If you have the whole population and do not want to predict anything, as stated in the question link you gave, then it is fine to use the whole population for preprocessing as it will give better results during training (which is our only goal).
But if you do not have the whole population and want to do predictions, it is best to keep the test set untouched ...
I had the same problem in one of the datasets I was using, and the answer is focus more on feature transformation. If you simply include all the features of your dataset for encoding, you would probably end up with more no of columns than you rows!
I am positive there might be many features in you dataset that can be grouped in one column, some features can ...
Take two step approach.
What should be imputed at missing data points?
Can we add a new column to indicate missing second transaction?
E.g. First, impute the missing values with a negative value. Second, create additional feature say Col1_flag which will have binary value yes and No. Yes indicating missing second transaction- the reason for NaN, and ...
An interesting solution is to measure uncertainty of your model in order to quantify the quality of each result, because some cases would have a low uncertainty, some other cases wouldn't.
Here is a paper that explains how to do it:
The best technique to handle missing data comes from understanding your data better
Step 1: Do a exploratory data analysis along with your missing data. Python package missingno helps to Visualize data with all missing values.
Here's the python package link
Click here for missingno youtube demo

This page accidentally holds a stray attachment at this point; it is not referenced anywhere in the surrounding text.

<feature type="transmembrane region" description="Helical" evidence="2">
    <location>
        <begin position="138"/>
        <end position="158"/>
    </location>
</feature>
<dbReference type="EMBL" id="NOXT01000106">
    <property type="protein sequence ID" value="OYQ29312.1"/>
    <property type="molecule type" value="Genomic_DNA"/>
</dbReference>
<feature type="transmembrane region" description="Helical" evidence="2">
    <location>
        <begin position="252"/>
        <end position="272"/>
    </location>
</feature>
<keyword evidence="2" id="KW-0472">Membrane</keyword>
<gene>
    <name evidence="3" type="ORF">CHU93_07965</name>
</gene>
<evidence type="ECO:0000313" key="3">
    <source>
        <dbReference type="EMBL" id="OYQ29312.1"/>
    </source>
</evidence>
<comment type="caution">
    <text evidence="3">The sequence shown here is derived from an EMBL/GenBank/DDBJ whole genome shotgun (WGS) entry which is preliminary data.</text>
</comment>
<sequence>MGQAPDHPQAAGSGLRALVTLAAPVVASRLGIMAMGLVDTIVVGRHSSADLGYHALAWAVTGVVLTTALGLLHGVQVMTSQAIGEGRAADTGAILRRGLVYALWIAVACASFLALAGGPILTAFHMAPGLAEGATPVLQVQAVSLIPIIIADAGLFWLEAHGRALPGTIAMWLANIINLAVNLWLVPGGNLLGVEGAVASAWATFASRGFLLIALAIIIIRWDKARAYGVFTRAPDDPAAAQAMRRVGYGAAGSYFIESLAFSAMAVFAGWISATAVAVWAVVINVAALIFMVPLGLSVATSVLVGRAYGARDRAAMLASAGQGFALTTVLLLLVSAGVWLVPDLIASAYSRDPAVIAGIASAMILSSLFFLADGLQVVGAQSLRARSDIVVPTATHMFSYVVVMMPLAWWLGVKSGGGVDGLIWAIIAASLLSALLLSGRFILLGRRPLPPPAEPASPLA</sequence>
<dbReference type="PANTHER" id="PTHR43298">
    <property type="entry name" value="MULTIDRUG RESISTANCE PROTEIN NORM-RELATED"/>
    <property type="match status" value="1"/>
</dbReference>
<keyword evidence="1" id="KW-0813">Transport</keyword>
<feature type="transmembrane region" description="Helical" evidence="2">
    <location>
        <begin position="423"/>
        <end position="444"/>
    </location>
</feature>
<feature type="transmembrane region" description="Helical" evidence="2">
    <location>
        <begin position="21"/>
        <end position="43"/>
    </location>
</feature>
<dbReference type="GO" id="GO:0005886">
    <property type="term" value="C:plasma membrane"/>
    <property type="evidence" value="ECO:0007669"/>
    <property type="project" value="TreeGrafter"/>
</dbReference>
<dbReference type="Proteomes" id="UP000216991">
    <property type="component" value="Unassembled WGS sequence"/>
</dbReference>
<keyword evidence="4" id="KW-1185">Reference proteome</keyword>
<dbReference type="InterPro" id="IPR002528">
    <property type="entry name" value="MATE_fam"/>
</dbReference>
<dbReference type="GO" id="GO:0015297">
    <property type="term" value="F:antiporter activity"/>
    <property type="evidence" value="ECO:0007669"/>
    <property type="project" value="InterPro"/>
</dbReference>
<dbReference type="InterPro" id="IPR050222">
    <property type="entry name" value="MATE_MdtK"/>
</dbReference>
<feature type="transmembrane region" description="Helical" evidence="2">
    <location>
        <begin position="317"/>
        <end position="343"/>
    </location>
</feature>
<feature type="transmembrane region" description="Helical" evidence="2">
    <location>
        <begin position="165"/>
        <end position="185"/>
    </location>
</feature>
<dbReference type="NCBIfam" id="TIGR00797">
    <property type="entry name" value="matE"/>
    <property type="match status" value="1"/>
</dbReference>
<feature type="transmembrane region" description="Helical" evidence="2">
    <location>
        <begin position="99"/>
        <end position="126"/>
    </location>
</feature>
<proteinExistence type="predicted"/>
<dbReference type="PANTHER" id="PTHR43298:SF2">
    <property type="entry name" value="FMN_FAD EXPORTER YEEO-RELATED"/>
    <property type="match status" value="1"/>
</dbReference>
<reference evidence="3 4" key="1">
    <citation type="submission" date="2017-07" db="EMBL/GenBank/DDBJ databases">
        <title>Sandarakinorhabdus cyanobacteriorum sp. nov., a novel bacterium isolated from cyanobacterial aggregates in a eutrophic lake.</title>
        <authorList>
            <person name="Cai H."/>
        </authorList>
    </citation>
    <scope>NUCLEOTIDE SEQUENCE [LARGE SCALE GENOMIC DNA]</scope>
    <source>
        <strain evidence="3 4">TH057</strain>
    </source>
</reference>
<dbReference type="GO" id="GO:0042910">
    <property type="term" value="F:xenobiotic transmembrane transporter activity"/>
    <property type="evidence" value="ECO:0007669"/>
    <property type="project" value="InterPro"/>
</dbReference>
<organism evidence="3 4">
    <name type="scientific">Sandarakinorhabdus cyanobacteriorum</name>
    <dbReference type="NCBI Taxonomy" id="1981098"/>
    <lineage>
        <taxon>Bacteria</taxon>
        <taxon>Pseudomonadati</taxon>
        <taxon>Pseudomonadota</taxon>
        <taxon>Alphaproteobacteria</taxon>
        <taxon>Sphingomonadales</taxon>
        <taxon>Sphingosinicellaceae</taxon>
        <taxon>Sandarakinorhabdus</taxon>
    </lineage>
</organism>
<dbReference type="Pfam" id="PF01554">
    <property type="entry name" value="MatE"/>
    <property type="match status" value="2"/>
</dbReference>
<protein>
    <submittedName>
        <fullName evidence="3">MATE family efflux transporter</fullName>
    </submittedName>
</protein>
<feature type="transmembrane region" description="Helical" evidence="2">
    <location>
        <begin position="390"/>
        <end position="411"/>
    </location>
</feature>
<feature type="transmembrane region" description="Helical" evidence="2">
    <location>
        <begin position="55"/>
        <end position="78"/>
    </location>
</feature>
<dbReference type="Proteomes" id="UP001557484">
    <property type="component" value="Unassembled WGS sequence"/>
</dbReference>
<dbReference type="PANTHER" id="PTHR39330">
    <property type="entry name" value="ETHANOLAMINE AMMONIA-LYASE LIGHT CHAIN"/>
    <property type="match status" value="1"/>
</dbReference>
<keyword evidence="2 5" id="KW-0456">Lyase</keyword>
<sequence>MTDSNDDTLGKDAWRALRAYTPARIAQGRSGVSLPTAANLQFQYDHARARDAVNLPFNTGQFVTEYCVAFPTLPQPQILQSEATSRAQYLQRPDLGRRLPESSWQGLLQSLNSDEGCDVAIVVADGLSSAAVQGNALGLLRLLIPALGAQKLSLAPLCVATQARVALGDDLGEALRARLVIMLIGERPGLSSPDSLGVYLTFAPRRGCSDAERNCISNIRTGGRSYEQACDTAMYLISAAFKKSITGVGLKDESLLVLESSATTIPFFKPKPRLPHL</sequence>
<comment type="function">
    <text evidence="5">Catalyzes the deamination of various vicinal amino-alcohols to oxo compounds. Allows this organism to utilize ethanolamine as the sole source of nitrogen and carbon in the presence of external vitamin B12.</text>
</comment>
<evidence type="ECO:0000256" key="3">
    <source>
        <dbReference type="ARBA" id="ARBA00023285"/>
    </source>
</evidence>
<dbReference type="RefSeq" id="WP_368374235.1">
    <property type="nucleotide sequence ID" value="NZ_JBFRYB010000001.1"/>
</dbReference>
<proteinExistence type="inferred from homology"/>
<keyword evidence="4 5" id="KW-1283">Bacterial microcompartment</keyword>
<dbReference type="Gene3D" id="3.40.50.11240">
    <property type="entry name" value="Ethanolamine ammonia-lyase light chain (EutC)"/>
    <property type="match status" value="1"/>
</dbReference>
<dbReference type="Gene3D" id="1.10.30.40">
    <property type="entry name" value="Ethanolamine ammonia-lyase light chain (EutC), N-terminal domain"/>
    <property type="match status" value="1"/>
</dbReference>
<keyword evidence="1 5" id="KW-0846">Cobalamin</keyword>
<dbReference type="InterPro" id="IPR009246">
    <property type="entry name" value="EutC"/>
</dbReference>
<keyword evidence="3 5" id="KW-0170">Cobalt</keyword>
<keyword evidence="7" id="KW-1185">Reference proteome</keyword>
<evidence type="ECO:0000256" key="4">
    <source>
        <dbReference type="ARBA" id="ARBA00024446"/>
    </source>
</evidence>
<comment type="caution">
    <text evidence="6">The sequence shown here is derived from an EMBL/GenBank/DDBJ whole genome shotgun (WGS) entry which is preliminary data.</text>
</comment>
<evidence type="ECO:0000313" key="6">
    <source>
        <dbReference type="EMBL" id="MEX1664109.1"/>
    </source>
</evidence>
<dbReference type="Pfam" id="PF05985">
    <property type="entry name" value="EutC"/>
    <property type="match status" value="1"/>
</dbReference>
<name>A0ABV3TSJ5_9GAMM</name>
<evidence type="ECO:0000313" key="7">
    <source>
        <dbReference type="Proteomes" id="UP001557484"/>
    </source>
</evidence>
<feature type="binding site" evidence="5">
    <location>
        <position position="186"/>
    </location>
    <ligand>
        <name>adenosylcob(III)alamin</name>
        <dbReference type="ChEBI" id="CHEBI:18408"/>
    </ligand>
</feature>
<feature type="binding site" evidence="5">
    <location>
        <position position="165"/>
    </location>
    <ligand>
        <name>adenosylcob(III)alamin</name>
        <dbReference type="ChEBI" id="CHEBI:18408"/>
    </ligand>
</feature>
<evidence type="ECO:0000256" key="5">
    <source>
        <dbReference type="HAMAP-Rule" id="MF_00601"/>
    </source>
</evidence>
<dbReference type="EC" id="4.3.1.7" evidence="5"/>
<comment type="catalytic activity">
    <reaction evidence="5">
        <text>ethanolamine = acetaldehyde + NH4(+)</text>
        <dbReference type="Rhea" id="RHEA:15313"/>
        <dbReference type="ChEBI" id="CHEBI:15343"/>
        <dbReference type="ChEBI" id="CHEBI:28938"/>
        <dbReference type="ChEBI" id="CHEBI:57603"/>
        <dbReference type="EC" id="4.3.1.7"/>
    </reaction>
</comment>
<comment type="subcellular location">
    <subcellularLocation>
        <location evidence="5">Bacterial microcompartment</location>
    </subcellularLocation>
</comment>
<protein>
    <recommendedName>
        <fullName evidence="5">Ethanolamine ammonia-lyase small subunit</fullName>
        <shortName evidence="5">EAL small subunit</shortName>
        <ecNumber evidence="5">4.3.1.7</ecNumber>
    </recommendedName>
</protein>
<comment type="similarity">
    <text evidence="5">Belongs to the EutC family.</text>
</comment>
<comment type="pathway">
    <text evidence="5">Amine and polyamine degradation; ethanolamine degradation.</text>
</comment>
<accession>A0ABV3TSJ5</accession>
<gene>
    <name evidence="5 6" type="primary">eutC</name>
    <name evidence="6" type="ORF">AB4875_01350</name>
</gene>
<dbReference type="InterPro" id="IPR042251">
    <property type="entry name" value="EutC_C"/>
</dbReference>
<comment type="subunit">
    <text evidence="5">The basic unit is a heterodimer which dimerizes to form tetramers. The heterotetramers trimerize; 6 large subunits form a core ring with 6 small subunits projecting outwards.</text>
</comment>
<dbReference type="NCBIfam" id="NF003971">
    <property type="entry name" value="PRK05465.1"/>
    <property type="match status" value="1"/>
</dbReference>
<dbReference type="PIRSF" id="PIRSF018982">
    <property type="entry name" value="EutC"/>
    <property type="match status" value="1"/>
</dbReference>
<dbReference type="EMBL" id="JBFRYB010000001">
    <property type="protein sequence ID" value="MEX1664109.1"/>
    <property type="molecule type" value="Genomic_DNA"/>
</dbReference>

Do analyze the nature of missingness to help you better ...
If 80% of the values for a feature are missing, you probably should drop that feature. There is just not that much signal in the remaining 20% of values. Also, the reason that the data is missing will most likely impact the modeling.
Many of the other features also have more data missing than the present.
Even at a 40-36% missing rate, the feature is suspect....
Columns 1 to 6: if the data is missing because it does not exist, does that tell you something about the variable/target/customer? If so, you want to preserve that information in your imputation.
For instance, if Column X is the average number of days since the last transaction, does a missing value mean that this is a new customer?
If that's the case, then ...
It's a really easy problem. Suppose you want to fit an imputer to your X_train and test data and keep the column names of X in the imputed results:
imp = SimpleImputer()
X_train = pd.DataFrame(imp.fit_transform(X_train), columns = X.columns)
X_test = pd.DataFrame(imp.transform(X_test), columns = X.columns)